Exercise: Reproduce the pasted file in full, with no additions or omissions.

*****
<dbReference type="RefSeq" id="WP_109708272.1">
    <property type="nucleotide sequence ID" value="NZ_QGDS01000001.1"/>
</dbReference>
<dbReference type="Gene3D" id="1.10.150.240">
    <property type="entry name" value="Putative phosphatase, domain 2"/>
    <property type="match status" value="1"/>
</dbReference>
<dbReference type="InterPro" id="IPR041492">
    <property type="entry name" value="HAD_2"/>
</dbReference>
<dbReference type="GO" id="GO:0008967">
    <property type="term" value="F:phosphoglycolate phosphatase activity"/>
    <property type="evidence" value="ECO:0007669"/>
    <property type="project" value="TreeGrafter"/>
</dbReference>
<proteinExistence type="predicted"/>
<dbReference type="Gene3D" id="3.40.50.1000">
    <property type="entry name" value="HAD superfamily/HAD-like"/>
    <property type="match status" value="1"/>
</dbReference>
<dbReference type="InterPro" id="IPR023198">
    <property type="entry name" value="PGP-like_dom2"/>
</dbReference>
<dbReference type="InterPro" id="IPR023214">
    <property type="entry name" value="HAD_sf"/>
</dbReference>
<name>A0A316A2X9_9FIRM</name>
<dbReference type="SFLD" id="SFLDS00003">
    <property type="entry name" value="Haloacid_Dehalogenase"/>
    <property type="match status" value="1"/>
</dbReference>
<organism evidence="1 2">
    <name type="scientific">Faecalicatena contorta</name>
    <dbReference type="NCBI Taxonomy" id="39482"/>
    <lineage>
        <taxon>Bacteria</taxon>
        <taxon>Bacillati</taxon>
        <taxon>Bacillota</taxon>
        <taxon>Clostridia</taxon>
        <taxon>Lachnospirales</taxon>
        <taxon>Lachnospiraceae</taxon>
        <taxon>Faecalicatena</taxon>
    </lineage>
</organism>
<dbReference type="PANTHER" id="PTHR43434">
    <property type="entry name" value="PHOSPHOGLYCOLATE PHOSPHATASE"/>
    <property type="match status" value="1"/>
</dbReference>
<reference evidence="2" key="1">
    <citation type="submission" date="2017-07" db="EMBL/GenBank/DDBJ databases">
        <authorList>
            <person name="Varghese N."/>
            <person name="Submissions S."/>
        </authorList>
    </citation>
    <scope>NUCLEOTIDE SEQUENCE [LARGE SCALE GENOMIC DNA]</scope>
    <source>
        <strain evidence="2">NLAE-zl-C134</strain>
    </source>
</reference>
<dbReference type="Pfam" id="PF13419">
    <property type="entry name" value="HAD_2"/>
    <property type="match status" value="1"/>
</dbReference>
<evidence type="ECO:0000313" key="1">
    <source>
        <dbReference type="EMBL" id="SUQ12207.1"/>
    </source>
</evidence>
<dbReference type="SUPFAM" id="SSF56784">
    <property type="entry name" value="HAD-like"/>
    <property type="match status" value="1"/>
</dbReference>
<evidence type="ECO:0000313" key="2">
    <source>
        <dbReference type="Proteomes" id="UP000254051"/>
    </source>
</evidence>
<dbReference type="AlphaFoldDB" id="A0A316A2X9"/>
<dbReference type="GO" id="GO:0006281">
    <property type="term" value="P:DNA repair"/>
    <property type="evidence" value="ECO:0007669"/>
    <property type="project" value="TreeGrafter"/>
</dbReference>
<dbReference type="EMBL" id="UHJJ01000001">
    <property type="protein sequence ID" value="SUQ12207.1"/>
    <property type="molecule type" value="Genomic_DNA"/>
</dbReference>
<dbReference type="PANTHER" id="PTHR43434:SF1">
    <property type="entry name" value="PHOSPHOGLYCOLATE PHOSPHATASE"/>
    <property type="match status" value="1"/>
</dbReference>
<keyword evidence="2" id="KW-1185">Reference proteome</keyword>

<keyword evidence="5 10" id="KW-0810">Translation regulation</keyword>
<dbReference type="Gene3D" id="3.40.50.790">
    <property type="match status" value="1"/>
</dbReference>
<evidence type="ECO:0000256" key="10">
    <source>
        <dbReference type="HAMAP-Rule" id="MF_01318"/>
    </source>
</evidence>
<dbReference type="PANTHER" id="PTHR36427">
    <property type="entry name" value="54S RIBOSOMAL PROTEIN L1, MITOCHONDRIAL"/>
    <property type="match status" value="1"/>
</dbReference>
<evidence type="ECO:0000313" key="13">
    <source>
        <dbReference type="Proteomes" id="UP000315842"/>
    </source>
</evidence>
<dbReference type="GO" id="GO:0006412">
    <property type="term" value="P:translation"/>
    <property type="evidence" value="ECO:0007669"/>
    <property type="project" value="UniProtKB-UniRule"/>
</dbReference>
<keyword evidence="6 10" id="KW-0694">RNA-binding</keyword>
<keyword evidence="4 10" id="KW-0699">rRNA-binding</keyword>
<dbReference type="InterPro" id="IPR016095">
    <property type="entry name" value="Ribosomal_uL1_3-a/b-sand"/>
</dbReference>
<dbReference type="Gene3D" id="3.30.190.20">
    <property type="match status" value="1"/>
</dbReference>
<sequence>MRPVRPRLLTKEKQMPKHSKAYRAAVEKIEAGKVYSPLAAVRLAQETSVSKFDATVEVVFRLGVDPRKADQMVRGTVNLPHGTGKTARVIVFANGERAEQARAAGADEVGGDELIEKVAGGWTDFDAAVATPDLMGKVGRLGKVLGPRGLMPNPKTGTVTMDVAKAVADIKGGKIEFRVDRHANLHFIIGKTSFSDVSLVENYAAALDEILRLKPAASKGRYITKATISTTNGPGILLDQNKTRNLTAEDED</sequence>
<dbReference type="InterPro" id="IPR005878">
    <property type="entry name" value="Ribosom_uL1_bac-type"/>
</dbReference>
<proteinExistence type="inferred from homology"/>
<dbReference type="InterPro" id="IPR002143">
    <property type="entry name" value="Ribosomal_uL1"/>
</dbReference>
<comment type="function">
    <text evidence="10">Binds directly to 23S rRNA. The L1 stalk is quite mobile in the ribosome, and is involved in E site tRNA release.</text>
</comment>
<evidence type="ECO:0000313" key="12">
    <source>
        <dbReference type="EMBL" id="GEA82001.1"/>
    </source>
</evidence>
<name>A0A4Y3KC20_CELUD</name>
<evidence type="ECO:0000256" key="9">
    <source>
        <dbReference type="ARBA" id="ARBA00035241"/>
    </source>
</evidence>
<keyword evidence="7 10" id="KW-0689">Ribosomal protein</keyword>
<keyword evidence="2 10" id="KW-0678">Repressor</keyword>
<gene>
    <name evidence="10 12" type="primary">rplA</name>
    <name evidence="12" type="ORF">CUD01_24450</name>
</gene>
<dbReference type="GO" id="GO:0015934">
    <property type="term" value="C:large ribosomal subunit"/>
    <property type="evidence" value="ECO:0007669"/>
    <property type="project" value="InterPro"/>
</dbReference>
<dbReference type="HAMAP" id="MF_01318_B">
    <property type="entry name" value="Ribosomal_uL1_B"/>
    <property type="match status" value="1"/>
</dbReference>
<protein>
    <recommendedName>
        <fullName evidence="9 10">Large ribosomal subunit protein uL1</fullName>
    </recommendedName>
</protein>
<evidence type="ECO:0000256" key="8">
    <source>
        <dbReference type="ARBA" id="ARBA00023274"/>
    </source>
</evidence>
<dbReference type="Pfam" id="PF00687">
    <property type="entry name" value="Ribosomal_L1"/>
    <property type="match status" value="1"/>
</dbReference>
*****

<dbReference type="RefSeq" id="WP_109708272.1">
    <property type="nucleotide sequence ID" value="NZ_QGDS01000001.1"/>
</dbReference>
<dbReference type="Gene3D" id="1.10.150.240">
    <property type="entry name" value="Putative phosphatase, domain 2"/>
    <property type="match status" value="1"/>
</dbReference>
<dbReference type="InterPro" id="IPR041492">
    <property type="entry name" value="HAD_2"/>
</dbReference>
<dbReference type="GO" id="GO:0008967">
    <property type="term" value="F:phosphoglycolate phosphatase activity"/>
    <property type="evidence" value="ECO:0007669"/>
    <property type="project" value="TreeGrafter"/>
</dbReference>
<proteinExistence type="predicted"/>
<dbReference type="Gene3D" id="3.40.50.1000">
    <property type="entry name" value="HAD superfamily/HAD-like"/>
    <property type="match status" value="1"/>
</dbReference>
<dbReference type="InterPro" id="IPR023198">
    <property type="entry name" value="PGP-like_dom2"/>
</dbReference>
<dbReference type="InterPro" id="IPR023214">
    <property type="entry name" value="HAD_sf"/>
</dbReference>
<name>A0A316A2X9_9FIRM</name>
<dbReference type="SFLD" id="SFLDS00003">
    <property type="entry name" value="Haloacid_Dehalogenase"/>
    <property type="match status" value="1"/>
</dbReference>
<organism evidence="1 2">
    <name type="scientific">Faecalicatena contorta</name>
    <dbReference type="NCBI Taxonomy" id="39482"/>
    <lineage>
        <taxon>Bacteria</taxon>
        <taxon>Bacillati</taxon>
        <taxon>Bacillota</taxon>
        <taxon>Clostridia</taxon>
        <taxon>Lachnospirales</taxon>
        <taxon>Lachnospiraceae</taxon>
        <taxon>Faecalicatena</taxon>
    </lineage>
</organism>
<dbReference type="PANTHER" id="PTHR43434">
    <property type="entry name" value="PHOSPHOGLYCOLATE PHOSPHATASE"/>
    <property type="match status" value="1"/>
</dbReference>
<reference evidence="2" key="1">
    <citation type="submission" date="2017-07" db="EMBL/GenBank/DDBJ databases">
        <authorList>
            <person name="Varghese N."/>
            <person name="Submissions S."/>
        </authorList>
    </citation>
    <scope>NUCLEOTIDE SEQUENCE [LARGE SCALE GENOMIC DNA]</scope>
    <source>
        <strain evidence="2">NLAE-zl-C134</strain>
    </source>
</reference>
<dbReference type="Pfam" id="PF13419">
    <property type="entry name" value="HAD_2"/>
    <property type="match status" value="1"/>
</dbReference>
<evidence type="ECO:0000313" key="1">
    <source>
        <dbReference type="EMBL" id="SUQ12207.1"/>
    </source>
</evidence>
<dbReference type="SUPFAM" id="SSF56784">
    <property type="entry name" value="HAD-like"/>
    <property type="match status" value="1"/>
</dbReference>
<evidence type="ECO:0000313" key="2">
    <source>
        <dbReference type="Proteomes" id="UP000254051"/>
    </source>
</evidence>
<dbReference type="AlphaFoldDB" id="A0A316A2X9"/>
<dbReference type="GO" id="GO:0006281">
    <property type="term" value="P:DNA repair"/>
    <property type="evidence" value="ECO:0007669"/>
    <property type="project" value="TreeGrafter"/>
</dbReference>
<dbReference type="EMBL" id="UHJJ01000001">
    <property type="protein sequence ID" value="SUQ12207.1"/>
    <property type="molecule type" value="Genomic_DNA"/>
</dbReference>
<dbReference type="PANTHER" id="PTHR43434:SF1">
    <property type="entry name" value="PHOSPHOGLYCOLATE PHOSPHATASE"/>
    <property type="match status" value="1"/>
</dbReference>
<keyword evidence="2" id="KW-1185">Reference proteome</keyword>

<keyword evidence="5 10" id="KW-0810">Translation regulation</keyword>
<dbReference type="Gene3D" id="3.40.50.790">
    <property type="match status" value="1"/>
</dbReference>
<evidence type="ECO:0000256" key="10">
    <source>
        <dbReference type="HAMAP-Rule" id="MF_01318"/>
    </source>
</evidence>
<dbReference type="PANTHER" id="PTHR36427">
    <property type="entry name" value="54S RIBOSOMAL PROTEIN L1, MITOCHONDRIAL"/>
    <property type="match status" value="1"/>
</dbReference>
<evidence type="ECO:0000313" key="13">
    <source>
        <dbReference type="Proteomes" id="UP000315842"/>
    </source>
</evidence>
<dbReference type="GO" id="GO:0006412">
    <property type="term" value="P:translation"/>
    <property type="evidence" value="ECO:0007669"/>
    <property type="project" value="UniProtKB-UniRule"/>
</dbReference>
<keyword evidence="6 10" id="KW-0694">RNA-binding</keyword>
<keyword evidence="4 10" id="KW-0699">rRNA-binding</keyword>
<dbReference type="InterPro" id="IPR016095">
    <property type="entry name" value="Ribosomal_uL1_3-a/b-sand"/>
</dbReference>
<dbReference type="Gene3D" id="3.30.190.20">
    <property type="match status" value="1"/>
</dbReference>
<sequence>MRPVRPRLLTKEKQMPKHSKAYRAAVEKIEAGKVYSPLAAVRLAQETSVSKFDATVEVVFRLGVDPRKADQMVRGTVNLPHGTGKTARVIVFANGERAEQARAAGADEVGGDELIEKVAGGWTDFDAAVATPDLMGKVGRLGKVLGPRGLMPNPKTGTVTMDVAKAVADIKGGKIEFRVDRHANLHFIIGKTSFSDVSLVENYAAALDEILRLKPAASKGRYITKATISTTNGPGILLDQNKTRNLTAEDED</sequence>
<dbReference type="InterPro" id="IPR005878">
    <property type="entry name" value="Ribosom_uL1_bac-type"/>
</dbReference>
<proteinExistence type="inferred from homology"/>
<dbReference type="InterPro" id="IPR002143">
    <property type="entry name" value="Ribosomal_uL1"/>
</dbReference>
<comment type="function">
    <text evidence="10">Binds directly to 23S rRNA. The L1 stalk is quite mobile in the ribosome, and is involved in E site tRNA release.</text>
</comment>
<evidence type="ECO:0000313" key="12">
    <source>
        <dbReference type="EMBL" id="GEA82001.1"/>
    </source>
</evidence>
<name>A0A4Y3KC20_CELUD</name>
<evidence type="ECO:0000256" key="9">
    <source>
        <dbReference type="ARBA" id="ARBA00035241"/>
    </source>
</evidence>
<keyword evidence="7 10" id="KW-0689">Ribosomal protein</keyword>
<keyword evidence="2 10" id="KW-0678">Repressor</keyword>
<gene>
    <name evidence="10 12" type="primary">rplA</name>
    <name evidence="12" type="ORF">CUD01_24450</name>
</gene>
<dbReference type="GO" id="GO:0015934">
    <property type="term" value="C:large ribosomal subunit"/>
    <property type="evidence" value="ECO:0007669"/>
    <property type="project" value="InterPro"/>
</dbReference>
<dbReference type="HAMAP" id="MF_01318_B">
    <property type="entry name" value="Ribosomal_uL1_B"/>
    <property type="match status" value="1"/>
</dbReference>
<protein>
    <recommendedName>
        <fullName evidence="9 10">Large ribosomal subunit protein uL1</fullName>
    </recommendedName>
</protein>
<evidence type="ECO:0000256" key="8">
    <source>
        <dbReference type="ARBA" id="ARBA00023274"/>
    </source>
</evidence>
<dbReference type="Pfam" id="PF00687">
    <property type="entry name" value="Ribosomal_L1"/>
    <property type="match status" value="1"/>
</dbReference>